Creativity can be borrowed! I have taken much inspiration over the years from Kris Porter and her Parrot Enrichment website, free books, and now blog and facebook page. I trade ideas for toys with friends, one in particular, Judy, makes some wonderfully creative toys that my birds love!!! When I see a cool toy at an event or on a website, I will often buy one and use it as a template, to see how it’s constructed, for making something similar myself. (As I am not selling these toys or trying to pass them off as originals, I don’t think I’m in violation of any copyrights laws.) The more toys you make, the more you will find yourself thinking of substitute parts, how to recombine elements, until you are coming up with your own unique ideas.

Your toys do not have to be perfect or beautiful, and even if you do have a pair of lovebirds named Siskel & Ebert, they will not be looking at the new toy you just gave them and saying, “those knots are not symmetrical, the colors don’t match, look she put two red beads next to each other” nope, just, is it fun, is it chewy, does it make noise? Those are the kind of things they are looking for, our standards are not parrot standards, so stop judging yourself so harshly, and have some fun.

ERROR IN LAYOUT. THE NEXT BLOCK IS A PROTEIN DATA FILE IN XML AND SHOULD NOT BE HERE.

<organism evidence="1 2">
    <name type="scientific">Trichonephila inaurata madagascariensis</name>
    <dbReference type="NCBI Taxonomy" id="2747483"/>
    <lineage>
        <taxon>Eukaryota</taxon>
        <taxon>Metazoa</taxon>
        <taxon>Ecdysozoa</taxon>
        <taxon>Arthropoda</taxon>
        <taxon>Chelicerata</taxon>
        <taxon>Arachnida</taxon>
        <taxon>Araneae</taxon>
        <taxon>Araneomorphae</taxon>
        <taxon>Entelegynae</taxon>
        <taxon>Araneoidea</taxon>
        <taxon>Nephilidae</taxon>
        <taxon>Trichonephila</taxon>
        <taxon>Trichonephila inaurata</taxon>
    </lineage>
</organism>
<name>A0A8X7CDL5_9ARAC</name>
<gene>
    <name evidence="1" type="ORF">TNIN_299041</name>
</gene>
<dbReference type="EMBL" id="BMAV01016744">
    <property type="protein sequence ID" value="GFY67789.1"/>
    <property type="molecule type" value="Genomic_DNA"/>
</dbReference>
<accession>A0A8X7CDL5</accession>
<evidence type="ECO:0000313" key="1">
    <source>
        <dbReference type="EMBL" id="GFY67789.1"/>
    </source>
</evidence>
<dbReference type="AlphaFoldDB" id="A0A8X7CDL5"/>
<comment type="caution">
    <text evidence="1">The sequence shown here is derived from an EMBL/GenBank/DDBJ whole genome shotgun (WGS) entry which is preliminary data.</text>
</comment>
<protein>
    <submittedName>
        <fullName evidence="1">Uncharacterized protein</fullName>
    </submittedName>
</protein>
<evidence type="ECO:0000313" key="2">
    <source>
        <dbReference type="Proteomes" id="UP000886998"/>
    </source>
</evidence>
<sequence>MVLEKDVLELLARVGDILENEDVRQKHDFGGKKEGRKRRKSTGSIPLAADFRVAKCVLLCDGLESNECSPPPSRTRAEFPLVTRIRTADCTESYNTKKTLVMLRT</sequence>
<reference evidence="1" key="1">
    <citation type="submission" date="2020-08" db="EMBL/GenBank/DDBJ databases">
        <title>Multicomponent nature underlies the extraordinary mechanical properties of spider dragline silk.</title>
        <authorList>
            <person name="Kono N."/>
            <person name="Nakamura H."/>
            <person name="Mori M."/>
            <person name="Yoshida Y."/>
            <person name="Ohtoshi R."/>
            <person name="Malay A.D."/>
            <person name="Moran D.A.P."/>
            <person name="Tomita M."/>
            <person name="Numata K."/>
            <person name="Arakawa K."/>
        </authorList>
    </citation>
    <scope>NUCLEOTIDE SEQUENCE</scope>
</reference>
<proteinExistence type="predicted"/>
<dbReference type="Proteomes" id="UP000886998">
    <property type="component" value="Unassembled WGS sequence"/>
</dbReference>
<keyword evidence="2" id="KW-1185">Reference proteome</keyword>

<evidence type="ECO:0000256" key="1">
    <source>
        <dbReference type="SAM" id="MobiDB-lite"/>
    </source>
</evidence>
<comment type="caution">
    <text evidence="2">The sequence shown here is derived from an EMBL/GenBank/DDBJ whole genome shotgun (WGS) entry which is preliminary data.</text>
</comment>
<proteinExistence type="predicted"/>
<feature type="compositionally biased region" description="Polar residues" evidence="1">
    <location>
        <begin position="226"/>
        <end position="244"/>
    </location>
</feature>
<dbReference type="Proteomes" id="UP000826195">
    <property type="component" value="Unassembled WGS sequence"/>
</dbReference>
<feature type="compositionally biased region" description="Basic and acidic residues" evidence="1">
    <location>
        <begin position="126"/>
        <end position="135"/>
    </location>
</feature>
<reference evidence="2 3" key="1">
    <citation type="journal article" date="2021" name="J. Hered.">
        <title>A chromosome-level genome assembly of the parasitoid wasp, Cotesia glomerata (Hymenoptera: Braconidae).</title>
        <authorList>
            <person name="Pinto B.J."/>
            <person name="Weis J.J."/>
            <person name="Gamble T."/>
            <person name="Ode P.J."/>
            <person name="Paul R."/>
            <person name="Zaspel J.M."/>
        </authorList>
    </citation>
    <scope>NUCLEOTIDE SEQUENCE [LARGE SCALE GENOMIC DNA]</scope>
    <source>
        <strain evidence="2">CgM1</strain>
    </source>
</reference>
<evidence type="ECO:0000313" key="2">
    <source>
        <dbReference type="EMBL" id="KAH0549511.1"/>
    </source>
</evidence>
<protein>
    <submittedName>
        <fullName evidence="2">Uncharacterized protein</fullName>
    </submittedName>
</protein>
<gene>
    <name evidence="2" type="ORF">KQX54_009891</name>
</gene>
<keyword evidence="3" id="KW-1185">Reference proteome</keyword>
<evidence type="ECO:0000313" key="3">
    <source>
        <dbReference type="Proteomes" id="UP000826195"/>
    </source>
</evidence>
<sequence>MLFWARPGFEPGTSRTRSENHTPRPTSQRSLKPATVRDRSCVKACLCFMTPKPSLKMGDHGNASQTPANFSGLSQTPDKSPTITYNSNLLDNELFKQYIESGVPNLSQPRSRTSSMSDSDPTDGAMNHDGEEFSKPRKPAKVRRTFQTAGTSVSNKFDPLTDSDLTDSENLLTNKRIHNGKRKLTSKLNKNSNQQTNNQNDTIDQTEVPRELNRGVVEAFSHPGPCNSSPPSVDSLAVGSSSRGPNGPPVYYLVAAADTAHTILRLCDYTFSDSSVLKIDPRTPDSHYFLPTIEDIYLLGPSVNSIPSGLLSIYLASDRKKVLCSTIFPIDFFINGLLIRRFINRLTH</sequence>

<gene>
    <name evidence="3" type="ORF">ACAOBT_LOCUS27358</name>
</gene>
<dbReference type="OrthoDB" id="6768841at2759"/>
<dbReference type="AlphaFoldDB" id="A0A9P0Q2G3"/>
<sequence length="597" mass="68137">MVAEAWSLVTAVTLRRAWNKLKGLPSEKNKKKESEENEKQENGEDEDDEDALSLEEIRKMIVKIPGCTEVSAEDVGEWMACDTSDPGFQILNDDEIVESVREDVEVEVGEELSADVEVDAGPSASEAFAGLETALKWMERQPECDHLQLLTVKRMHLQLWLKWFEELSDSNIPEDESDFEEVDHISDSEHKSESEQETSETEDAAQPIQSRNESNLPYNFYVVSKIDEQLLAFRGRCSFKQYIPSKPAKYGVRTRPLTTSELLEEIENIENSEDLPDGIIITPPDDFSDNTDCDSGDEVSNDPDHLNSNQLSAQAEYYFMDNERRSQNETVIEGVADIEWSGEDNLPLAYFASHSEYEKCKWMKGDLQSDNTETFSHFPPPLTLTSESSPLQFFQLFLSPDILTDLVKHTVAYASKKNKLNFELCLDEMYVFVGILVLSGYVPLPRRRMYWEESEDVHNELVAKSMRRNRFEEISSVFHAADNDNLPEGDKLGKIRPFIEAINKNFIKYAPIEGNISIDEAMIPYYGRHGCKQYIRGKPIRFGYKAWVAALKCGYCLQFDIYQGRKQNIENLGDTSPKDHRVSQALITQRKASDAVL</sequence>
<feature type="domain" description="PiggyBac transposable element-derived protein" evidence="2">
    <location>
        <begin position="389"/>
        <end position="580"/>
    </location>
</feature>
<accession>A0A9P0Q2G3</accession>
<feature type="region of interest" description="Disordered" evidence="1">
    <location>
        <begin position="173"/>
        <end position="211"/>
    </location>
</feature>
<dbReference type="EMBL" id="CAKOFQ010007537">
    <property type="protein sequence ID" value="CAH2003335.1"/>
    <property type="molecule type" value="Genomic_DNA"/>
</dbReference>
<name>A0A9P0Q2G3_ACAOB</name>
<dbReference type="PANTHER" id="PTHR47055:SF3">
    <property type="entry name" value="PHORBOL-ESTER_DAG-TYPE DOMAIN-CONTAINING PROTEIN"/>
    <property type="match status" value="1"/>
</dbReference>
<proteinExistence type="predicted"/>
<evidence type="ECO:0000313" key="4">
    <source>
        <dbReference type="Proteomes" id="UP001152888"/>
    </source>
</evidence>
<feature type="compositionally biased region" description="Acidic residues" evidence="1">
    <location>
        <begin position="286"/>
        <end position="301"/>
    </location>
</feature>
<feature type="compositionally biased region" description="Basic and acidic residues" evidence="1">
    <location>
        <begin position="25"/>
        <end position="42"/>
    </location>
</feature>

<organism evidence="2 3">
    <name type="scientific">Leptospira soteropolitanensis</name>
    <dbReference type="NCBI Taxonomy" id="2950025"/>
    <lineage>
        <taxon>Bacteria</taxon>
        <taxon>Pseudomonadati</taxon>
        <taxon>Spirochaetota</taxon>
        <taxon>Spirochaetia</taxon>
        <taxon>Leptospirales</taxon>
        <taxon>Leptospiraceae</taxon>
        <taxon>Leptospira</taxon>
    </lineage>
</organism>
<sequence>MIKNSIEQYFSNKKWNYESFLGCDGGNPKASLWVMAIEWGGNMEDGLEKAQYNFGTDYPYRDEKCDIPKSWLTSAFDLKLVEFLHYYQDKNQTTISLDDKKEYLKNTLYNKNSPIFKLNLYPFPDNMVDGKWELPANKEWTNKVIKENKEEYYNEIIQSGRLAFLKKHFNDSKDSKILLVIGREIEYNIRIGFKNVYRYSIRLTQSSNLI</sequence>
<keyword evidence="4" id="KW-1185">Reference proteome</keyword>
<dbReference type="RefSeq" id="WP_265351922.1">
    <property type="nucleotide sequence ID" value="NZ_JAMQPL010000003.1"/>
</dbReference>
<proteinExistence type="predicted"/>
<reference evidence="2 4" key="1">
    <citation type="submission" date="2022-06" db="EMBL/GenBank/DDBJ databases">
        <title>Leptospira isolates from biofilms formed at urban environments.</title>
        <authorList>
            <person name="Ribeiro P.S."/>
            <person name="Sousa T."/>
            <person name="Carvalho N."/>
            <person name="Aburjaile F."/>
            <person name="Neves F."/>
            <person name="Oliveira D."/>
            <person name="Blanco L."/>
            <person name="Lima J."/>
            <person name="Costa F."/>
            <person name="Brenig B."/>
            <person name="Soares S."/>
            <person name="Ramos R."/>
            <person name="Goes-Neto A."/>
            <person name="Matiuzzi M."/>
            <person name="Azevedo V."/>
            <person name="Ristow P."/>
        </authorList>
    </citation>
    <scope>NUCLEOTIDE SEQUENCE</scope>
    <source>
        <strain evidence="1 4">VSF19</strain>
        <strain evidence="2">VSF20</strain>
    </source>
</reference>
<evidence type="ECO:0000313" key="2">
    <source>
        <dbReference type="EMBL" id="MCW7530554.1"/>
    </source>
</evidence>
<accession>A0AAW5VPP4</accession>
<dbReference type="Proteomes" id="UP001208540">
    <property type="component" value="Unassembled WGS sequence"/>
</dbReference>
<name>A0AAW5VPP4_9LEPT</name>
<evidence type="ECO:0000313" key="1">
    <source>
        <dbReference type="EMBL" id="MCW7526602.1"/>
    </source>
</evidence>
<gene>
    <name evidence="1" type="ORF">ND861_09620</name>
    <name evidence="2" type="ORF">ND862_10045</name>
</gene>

Henry Ford taught the world that the key to productivity is an assembly line. This is as true for bird toys as it is for cars. When I make toys I rarely make just one of anything. I usually make between 6 to 20 of a given toy at a time, depending on the quantity of materials I have on hand. Repeating each step with each toy, one at a time, so all toys are at the same stage at any given time. For example, if I’m making a toy where the first step is to cut holes in the head and bottom for a rubber duckie, then thread a string through the duckie, then thread a block of wood under the duckie…etc… I will cut holes in All the duckies, cut All the strings,  thread All the strings through All the duckies, the thread All the blocks of wood…etc… This way the movements become more automatic, with less thought and concentration required, so it goes pretty fast.  When I’m done I have a pile of toys and a great sense of accomplishment. This allows me to build a good supply of toys too. And for those fear new things birds, this can be very helpful if you have made 6 of a toy (which will all have minor differences, which we may not see, but the bird will) it will be easy for you to replace them when needed. You can even find a group of friends to get together with and have toy making parties, and exchange toys, or through the internet form a group to do a toy exchange by mail. Parrot rescue groups are always in need of toys for foster birds and would be happy for your donation.